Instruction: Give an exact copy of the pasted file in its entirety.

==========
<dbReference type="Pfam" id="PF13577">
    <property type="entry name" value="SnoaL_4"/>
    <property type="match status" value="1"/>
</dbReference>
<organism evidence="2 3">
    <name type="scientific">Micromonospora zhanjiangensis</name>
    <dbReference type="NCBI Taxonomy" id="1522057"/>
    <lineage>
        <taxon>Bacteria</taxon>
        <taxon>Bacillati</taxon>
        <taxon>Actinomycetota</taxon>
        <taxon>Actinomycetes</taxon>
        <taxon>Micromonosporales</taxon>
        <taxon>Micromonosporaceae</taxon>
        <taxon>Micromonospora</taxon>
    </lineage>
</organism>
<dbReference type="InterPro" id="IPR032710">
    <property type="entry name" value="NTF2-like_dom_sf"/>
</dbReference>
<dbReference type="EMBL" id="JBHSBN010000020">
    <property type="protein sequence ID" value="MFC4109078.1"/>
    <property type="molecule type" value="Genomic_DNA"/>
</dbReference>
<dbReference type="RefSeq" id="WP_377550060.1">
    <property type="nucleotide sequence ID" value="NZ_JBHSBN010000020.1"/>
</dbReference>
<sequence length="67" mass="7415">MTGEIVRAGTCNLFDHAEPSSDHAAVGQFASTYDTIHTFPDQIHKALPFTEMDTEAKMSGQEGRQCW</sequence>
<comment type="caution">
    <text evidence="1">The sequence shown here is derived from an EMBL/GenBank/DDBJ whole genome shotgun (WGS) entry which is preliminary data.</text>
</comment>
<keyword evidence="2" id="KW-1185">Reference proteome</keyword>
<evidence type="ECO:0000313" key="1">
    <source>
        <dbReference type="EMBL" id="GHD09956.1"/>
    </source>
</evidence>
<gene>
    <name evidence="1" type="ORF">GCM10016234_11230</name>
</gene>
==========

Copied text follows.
<dbReference type="Pfam" id="PF13577">
    <property type="entry name" value="SnoaL_4"/>
    <property type="match status" value="1"/>
</dbReference>
<organism evidence="2 3">
    <name type="scientific">Micromonospora zhanjiangensis</name>
    <dbReference type="NCBI Taxonomy" id="1522057"/>
    <lineage>
        <taxon>Bacteria</taxon>
        <taxon>Bacillati</taxon>
        <taxon>Actinomycetota</taxon>
        <taxon>Actinomycetes</taxon>
        <taxon>Micromonosporales</taxon>
        <taxon>Micromonosporaceae</taxon>
        <taxon>Micromonospora</taxon>
    </lineage>
</organism>
<dbReference type="InterPro" id="IPR032710">
    <property type="entry name" value="NTF2-like_dom_sf"/>
</dbReference>
<dbReference type="EMBL" id="JBHSBN010000020">
    <property type="protein sequence ID" value="MFC4109078.1"/>
    <property type="molecule type" value="Genomic_DNA"/>
</dbReference>
<dbReference type="RefSeq" id="WP_377550060.1">
    <property type="nucleotide sequence ID" value="NZ_JBHSBN010000020.1"/>
</dbReference>
<sequence length="67" mass="7415">MTGEIVRAGTCNLFDHAEPSSDHAAVGQFASTYDTIHTFPDQIHKALPFTEMDTEAKMSGQEGRQCW</sequence>
<comment type="caution">
    <text evidence="1">The sequence shown here is derived from an EMBL/GenBank/DDBJ whole genome shotgun (WGS) entry which is preliminary data.</text>
</comment>
<keyword evidence="2" id="KW-1185">Reference proteome</keyword>
<evidence type="ECO:0000313" key="1">
    <source>
        <dbReference type="EMBL" id="GHD09956.1"/>
    </source>
</evidence>
<gene>
    <name evidence="1" type="ORF">GCM10016234_11230</name>
</gene>